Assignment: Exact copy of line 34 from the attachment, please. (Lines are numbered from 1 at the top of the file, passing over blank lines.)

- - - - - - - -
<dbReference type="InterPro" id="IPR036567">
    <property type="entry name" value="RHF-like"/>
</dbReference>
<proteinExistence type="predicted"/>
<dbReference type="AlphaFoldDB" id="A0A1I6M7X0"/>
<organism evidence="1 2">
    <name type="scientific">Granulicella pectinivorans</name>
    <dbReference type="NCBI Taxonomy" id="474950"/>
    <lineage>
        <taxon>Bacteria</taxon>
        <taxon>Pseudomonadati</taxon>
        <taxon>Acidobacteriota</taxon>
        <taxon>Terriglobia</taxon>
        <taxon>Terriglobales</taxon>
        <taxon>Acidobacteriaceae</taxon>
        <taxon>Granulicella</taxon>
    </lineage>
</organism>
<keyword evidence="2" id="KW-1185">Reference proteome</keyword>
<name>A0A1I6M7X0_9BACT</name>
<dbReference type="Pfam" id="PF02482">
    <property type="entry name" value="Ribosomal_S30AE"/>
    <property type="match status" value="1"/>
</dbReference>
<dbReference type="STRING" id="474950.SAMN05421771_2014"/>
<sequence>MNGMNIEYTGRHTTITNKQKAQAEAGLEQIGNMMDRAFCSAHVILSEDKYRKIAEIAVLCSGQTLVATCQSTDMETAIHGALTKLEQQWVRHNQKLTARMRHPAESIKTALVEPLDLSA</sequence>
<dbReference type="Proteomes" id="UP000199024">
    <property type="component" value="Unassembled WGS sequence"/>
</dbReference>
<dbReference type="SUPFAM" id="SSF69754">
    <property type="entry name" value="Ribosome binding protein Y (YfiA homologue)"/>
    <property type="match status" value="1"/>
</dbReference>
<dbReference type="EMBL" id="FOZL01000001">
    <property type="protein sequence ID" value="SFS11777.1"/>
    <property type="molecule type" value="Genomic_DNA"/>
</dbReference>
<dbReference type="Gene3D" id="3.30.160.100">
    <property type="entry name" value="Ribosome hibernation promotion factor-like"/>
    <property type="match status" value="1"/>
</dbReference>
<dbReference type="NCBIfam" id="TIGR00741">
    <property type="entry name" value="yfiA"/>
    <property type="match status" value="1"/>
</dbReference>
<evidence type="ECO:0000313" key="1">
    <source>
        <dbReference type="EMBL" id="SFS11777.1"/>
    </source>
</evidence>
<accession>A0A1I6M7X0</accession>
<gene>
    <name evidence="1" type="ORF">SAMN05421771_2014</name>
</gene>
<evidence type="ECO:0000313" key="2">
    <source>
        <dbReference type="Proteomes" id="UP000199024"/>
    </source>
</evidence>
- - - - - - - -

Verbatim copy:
<dbReference type="EMBL" id="FOZL01000001">